Black Couple Sues After Home Valuation Rises Nearly $300,000 When Shown By White Friend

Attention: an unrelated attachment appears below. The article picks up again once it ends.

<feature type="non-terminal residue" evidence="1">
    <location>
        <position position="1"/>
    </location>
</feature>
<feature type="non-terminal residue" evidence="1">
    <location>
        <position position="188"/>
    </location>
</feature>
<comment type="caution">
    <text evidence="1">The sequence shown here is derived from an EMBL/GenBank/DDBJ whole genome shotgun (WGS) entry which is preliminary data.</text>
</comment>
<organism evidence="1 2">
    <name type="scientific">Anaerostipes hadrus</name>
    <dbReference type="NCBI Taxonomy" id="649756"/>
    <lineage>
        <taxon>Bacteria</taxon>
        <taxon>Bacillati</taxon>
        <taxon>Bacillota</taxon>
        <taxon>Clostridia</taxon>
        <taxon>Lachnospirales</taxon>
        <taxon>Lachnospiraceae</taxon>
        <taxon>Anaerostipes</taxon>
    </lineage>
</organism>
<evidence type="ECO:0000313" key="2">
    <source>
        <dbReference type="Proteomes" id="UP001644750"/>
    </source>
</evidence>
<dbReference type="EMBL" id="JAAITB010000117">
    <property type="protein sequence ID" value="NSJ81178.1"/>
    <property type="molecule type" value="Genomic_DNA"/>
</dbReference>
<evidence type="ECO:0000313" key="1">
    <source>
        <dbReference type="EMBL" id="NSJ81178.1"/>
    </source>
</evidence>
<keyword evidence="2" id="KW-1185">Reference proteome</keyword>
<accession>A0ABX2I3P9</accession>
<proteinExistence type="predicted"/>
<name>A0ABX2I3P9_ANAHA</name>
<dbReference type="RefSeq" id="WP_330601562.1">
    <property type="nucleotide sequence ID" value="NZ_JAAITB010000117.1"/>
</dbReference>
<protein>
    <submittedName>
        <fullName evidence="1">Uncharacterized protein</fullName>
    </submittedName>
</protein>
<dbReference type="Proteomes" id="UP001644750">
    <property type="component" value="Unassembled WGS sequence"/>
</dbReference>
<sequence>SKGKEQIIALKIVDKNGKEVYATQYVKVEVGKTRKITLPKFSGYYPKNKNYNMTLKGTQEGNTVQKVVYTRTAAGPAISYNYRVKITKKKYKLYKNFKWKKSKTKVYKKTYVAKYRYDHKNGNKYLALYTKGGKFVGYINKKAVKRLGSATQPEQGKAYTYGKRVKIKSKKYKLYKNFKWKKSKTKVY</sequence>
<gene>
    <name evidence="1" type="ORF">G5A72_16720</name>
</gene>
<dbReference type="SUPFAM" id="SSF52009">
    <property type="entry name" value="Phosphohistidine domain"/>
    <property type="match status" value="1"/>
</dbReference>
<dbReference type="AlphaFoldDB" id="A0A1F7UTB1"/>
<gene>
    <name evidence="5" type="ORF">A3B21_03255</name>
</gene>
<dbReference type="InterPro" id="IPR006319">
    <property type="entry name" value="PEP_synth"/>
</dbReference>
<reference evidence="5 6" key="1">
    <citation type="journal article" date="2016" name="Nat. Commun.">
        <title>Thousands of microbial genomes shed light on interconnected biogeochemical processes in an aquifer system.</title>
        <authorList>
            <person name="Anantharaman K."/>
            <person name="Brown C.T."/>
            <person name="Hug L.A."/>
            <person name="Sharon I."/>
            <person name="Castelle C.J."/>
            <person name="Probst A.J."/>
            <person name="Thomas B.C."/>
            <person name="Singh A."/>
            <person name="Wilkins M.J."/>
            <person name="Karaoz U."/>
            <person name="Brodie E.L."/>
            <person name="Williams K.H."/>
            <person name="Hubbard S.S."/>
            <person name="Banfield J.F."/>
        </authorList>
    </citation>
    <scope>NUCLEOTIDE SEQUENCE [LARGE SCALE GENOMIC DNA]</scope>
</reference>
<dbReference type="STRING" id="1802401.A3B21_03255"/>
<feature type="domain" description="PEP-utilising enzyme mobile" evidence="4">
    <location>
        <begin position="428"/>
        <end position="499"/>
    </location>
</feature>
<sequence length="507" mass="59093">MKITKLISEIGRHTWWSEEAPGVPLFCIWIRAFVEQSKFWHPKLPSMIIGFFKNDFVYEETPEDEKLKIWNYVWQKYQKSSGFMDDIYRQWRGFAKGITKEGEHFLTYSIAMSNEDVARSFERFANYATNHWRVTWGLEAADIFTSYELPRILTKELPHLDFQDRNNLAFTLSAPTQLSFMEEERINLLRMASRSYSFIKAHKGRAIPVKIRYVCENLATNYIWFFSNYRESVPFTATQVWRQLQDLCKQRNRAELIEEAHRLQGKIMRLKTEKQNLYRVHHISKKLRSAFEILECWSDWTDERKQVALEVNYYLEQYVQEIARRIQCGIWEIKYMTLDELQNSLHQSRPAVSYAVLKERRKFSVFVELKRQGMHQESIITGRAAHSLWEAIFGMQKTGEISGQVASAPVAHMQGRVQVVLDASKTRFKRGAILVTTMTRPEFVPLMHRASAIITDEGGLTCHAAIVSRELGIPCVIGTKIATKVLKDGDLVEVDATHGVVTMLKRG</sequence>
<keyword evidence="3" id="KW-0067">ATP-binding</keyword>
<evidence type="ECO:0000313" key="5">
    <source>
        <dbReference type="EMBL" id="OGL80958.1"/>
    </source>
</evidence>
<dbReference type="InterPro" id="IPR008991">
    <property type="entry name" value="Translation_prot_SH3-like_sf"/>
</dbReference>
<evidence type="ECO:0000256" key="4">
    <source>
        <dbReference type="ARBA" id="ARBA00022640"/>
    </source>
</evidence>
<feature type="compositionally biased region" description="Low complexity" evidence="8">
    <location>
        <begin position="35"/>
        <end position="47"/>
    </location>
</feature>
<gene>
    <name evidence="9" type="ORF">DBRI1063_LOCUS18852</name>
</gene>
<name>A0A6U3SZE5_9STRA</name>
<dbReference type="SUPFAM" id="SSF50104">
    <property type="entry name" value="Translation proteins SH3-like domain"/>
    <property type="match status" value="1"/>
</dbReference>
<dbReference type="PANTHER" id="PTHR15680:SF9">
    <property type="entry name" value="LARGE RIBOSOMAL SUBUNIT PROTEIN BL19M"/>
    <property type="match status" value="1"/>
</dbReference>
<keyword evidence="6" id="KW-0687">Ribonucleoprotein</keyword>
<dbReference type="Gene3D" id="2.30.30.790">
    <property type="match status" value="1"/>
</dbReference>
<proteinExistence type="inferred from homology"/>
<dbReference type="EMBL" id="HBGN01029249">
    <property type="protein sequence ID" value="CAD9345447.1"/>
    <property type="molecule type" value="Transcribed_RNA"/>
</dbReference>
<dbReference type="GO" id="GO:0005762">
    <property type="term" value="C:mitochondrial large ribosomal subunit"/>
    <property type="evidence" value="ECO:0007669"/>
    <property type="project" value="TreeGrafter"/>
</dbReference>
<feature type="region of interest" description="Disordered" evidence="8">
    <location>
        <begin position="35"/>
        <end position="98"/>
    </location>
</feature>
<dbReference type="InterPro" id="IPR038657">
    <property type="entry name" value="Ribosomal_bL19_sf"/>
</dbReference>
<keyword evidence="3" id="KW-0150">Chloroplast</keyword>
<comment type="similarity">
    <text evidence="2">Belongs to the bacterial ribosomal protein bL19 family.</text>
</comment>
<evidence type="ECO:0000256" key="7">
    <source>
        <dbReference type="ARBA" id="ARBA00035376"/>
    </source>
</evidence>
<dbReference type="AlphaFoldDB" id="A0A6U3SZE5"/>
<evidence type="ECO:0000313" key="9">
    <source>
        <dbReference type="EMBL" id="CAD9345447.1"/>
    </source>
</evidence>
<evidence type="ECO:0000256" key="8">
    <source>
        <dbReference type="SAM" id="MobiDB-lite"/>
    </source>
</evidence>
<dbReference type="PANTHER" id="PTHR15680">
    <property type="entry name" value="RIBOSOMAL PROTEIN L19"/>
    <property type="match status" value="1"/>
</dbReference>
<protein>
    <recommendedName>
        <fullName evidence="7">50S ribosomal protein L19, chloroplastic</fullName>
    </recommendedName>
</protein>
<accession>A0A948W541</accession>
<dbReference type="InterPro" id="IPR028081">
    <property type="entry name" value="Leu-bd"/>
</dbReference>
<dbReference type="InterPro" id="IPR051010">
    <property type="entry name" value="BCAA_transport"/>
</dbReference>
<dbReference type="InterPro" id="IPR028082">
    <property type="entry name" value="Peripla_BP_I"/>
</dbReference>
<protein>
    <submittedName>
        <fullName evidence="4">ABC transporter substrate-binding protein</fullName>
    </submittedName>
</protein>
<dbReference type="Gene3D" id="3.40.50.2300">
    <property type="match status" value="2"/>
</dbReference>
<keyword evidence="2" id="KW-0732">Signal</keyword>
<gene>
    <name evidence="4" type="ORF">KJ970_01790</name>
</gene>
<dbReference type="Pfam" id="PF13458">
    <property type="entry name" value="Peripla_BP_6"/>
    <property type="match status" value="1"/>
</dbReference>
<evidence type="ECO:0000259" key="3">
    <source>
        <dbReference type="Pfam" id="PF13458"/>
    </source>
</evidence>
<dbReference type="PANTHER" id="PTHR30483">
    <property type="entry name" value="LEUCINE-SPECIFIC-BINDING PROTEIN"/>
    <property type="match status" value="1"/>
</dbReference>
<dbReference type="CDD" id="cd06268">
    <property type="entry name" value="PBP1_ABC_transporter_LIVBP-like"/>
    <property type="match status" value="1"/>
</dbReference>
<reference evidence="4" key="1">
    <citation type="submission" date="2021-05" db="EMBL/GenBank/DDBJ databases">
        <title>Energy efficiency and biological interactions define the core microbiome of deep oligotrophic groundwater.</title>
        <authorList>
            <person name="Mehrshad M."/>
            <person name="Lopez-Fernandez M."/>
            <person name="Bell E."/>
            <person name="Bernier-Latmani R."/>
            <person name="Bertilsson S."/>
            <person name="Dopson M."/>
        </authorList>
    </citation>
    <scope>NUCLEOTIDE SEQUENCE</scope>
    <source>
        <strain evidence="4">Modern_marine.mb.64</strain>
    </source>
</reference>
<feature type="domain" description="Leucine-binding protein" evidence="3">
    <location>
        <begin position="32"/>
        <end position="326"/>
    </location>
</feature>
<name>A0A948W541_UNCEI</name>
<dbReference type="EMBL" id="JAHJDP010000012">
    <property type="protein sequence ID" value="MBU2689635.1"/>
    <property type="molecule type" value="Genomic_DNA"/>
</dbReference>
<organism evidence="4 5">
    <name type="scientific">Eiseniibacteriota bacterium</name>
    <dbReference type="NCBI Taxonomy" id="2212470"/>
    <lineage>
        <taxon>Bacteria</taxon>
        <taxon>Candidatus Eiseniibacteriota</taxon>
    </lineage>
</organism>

A pair of Johns Hopkins University professors filed suit against a real estate appraiser and online mortgage lender, accusing them of valuing their suburban Baltimore home at a drastically lower price due to their race, according to court documents filed Monday.“To be told in so many words that our presence and the life we’ve built in our home brings the property value down? It’s an absolute gut punch,” Nathan Connelly told The New York Times.Connelly and Shani Mott sought to take advantage of low-interest rates last year and refinance their mortgage, believing the 2,600-square-foot, four-bedroom house to be worth more than the $450,000 they paid for it in 2017. They had already sunk well over $30,000 into renovations, and home prices had been creeping higher and higher during the pandemic.But an initial appraisal returned a value of just $472,000.Their refinancing application, which had been approved pending valuation of the home at $550,000 ― its estimated value ― was ultimately denied.Suspecting discrimination, Connelly and Mott arranged to show the property again, but this time, a white friend posed as the homeowner. Framed photographs staged around the house offered other hints that a white family lived there. The house was valued at $750,000.The professors’ lawsuit targets Maryland-based 20/20 Valuations, its owner Shane Lanham, and for what they say are violations of the Fair Housing Act and other anti-discrimination laws. Lanham conducted the first appraisal. Court documents claim he undervalued the home “because of Plaintiffs’ race and their home’s location adjacent to a Black census block, notwithstanding that it is also located within Homeland, an affluent, mostly white neighborhood.” then relied on Lanham’s allegedly skewed appraisal when they denied Connelly and Mott’s application, even though one of the company’s loan officers assured the couple there would likely be no problems. The $550,000 estimated value was “pretty conservative,” the employee said, according to court documents. But Lanham put his estimate around $75,000 lower than that.The husband and wife had been present along with their three children when Lanham toured the house, court documents say. Literature by Black authors ― Mott is a lecturer on Literature and Africana studies ― and a “Black Panther” movie poster could be spotted around the space.Connelly, an expert in historically racist housing policies, wrote a “detailed” letter with Mott objecting to Lanham’s appraisal. But instead of engaging, the officer “stopped responding to Plaintiff’s phone calls,” court documents claim. The couple then decided to apply to a different loan lender, Rocket Mortgage.“This time they ‘whitewashed’ the house before the appraisal, removing the many indicia that a Black family lived there, such as family photos and their children’s drawings of Black people, and replacing them with items borrowed from white friends,” court documents state. “Plaintiffs enlisted a white colleague to be present when the appraiser came and stayed away from the house themselves.”The home’s value shot up. The couple went with the second loan lender, but by that time, interest rates were higher than they would have been if they hadn’t encountered any problems with their initial home valuation. Connelly and Mott alleged in their complaint that Lanham believed “a Black family did not genuinely belong in Homeland,” which is located north of Baltimore and around 78% white. Their story echoes that of a Black couple in California who conducted a similar experiment after their home was initially appraised at $995,000. After “whitewashing,” the property was valued at $1.48 million. The couple, Paul Austin and Tenisha Tate-Austin are expected to enter into mediation in their lawsuit against the appraiser next month, according to The New York Times. Systemic racism in postbellum America has meant that Black families have been subject to racist housing policies that make it harder for them to own their homes and accumulate generational wealth.Last fall, the Department of Justice announced an effort to combat such discrimination. It also filed a statement of interest in the Austins’ case earlier this year saying, “combating housing discrimination, including bias in appraisals, is a high priority across the federal government.”

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